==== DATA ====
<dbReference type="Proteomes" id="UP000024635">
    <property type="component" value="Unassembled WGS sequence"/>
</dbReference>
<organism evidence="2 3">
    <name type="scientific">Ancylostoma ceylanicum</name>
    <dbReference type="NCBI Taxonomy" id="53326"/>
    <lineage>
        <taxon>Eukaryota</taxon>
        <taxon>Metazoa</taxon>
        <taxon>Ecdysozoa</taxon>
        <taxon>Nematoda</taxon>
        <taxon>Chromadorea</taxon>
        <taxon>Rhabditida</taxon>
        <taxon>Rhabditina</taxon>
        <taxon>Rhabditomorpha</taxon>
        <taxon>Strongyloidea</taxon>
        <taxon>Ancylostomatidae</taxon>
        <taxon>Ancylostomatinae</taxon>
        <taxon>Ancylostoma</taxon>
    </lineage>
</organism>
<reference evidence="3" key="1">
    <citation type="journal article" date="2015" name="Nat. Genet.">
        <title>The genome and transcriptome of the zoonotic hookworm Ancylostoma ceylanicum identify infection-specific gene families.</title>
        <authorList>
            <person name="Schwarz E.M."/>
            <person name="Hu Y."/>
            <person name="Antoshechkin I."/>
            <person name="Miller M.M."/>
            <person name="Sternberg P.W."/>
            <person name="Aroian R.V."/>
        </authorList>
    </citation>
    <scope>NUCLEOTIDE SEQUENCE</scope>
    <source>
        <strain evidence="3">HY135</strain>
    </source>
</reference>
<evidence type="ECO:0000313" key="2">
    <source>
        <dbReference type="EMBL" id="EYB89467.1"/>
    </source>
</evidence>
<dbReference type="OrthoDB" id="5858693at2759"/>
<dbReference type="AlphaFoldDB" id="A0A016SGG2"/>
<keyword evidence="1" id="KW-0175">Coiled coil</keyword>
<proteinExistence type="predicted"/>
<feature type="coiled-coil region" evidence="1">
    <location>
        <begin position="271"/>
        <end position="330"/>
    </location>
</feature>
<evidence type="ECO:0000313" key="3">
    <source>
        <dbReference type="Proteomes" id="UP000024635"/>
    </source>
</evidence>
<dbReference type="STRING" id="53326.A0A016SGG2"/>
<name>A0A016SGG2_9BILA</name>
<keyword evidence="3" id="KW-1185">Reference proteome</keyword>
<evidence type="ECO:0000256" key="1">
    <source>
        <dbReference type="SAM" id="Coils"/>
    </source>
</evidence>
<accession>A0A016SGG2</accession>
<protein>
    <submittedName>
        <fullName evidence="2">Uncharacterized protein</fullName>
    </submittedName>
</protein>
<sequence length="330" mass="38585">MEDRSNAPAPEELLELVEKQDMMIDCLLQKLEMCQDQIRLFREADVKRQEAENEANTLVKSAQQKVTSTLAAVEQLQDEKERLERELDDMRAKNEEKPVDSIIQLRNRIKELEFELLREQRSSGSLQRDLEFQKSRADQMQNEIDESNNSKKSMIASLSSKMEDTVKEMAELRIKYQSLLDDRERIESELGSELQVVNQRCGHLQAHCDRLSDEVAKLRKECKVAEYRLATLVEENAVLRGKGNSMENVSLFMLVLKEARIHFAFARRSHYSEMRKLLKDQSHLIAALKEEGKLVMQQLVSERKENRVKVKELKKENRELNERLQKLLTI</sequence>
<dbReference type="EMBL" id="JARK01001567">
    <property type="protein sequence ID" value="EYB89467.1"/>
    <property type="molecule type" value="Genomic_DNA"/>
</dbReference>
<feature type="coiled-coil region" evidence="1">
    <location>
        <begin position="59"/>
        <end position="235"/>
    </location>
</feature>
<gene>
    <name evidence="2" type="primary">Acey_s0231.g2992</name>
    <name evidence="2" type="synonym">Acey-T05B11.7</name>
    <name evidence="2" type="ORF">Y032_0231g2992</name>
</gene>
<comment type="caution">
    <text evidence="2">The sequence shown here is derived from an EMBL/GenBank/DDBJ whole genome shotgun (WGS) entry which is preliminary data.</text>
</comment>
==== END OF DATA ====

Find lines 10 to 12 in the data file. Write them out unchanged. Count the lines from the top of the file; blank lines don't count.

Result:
        <taxon>Ecdysozoa</taxon>
        <taxon>Nematoda</taxon>
        <taxon>Chromadorea</taxon>